West Midland athletes are making their final preparations as they go for glory at the Paralympic Games.
As the excitement from the opening ceremony featuring Professor Stephen Hawking and Sir Ian McKellen dies down, 11 days of competition are getting underway.
Nearly 4,300 athletes from 166 countries, are taking part in the event, and Culture Secretary Jeremy Hunt said they would change attitudes towards disability around the world.
With huge demand for tickets, the Paralympics are, like the Olympics, expected to be one of the most successful Games ever.
More than 2.4 million tickets have already been sold – half a million of those to overseas visitors. Ten thousand tickets will be available each day during the event and the Games are on course to be the first Paralympics to sell out.
London 2012 chief executive Paul Deighton said: “We’ve tried to get as many people in as we reasonably can. This is a wonderful illustration of how the British public have said we love the Paralympics and want to be part of it.”
Mr Hunt said: “For many Brits, this will be the first time they have seen the Paralympic Games at all. It will be a very big moment to really change perceptions and that will be something to be proud of.”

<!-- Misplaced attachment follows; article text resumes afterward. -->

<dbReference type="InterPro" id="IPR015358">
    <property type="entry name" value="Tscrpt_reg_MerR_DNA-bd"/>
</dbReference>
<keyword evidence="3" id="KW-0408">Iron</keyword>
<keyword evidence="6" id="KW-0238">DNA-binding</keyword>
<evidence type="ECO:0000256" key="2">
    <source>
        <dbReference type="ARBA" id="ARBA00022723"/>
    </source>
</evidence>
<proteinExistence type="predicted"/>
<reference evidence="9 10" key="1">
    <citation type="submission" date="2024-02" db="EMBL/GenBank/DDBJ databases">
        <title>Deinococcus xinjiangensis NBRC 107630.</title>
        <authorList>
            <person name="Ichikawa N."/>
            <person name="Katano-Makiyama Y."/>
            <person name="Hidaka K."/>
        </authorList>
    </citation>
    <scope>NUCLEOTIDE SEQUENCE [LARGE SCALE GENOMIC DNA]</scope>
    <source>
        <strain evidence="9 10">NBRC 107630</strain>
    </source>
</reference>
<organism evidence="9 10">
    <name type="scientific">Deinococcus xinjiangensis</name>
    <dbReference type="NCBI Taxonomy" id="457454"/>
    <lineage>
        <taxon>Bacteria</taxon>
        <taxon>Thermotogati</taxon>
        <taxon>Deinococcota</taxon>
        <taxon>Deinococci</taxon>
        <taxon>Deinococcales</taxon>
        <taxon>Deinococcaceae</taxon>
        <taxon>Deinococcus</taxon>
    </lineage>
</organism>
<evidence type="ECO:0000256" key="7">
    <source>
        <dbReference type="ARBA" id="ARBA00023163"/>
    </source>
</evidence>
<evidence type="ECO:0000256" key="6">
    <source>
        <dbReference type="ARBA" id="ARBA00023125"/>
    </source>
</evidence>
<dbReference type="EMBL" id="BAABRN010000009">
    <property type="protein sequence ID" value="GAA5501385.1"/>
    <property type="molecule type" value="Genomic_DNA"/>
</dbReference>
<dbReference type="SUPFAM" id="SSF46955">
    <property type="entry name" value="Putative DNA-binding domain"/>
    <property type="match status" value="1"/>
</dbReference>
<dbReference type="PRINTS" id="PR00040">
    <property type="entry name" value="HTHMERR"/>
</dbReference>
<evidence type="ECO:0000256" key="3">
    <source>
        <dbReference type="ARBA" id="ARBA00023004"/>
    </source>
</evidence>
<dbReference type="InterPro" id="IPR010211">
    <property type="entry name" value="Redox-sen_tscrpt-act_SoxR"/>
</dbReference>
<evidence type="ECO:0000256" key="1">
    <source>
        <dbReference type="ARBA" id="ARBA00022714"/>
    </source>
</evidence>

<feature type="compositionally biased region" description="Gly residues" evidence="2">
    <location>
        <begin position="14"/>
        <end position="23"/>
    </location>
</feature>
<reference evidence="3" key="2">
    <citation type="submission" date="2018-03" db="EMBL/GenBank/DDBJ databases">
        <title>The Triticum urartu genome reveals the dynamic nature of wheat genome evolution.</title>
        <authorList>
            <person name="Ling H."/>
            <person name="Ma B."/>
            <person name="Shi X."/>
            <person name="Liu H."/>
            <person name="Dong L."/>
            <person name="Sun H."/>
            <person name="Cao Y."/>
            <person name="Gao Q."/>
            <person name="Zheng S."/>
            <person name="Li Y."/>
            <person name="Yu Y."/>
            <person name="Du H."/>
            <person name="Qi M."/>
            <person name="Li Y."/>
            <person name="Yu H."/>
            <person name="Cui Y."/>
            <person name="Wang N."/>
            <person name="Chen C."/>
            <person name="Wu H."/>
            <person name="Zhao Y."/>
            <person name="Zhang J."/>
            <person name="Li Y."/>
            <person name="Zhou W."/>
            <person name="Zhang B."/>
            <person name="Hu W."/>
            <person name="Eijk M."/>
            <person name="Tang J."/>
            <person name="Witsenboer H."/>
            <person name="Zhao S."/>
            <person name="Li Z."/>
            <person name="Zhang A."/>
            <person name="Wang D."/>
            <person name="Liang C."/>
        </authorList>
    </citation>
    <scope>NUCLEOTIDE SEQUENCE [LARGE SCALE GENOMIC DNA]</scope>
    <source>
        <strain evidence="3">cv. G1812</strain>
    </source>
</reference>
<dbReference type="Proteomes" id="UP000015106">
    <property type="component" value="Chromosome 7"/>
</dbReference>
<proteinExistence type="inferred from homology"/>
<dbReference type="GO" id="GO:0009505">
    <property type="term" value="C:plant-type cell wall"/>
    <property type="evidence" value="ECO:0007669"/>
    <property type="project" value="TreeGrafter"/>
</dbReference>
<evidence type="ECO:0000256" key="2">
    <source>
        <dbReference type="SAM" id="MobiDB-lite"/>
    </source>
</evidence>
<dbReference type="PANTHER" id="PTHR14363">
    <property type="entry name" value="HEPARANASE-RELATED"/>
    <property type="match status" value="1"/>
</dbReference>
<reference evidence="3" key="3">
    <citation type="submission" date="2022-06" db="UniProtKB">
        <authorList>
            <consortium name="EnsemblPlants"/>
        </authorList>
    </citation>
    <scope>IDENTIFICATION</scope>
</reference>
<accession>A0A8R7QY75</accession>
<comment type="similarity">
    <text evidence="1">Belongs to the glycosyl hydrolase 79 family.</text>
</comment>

This year marks the first time the whole Paralympics has been staged in the UK.
Paralympic athletes will compete for 503 gold medals across 20 sports during the London Games.
Former Aldridge schoolgirl Ellie Simmonds has claimed two Paralympic titles four years ago, four world crowns in 2010 and another seven at the European Championships.
Walsall-born athlete who is swimming in the S6 category said: “There has been a bit of pressure but I am able to cope with it and take it in my stride. I am going to London hoping to swim the best I can and not think about everything like that.”
Ms Simmonds, now 17, was the first swimmer to break a world record at the Olympic Park Aquatics Centre when she lowered the S6 200m individual medley mark in March.
She said: “I am going into the Games very excited but quite nervous as well. I think it is good to have nerves as they drive you forward. The biggest disappointment for me is if I don’t swim the best I can. My aim in London is not medals.”
Blues fan Katrina Hart is determined to give Birmingham City supporters something to cheer by winning sprint gold.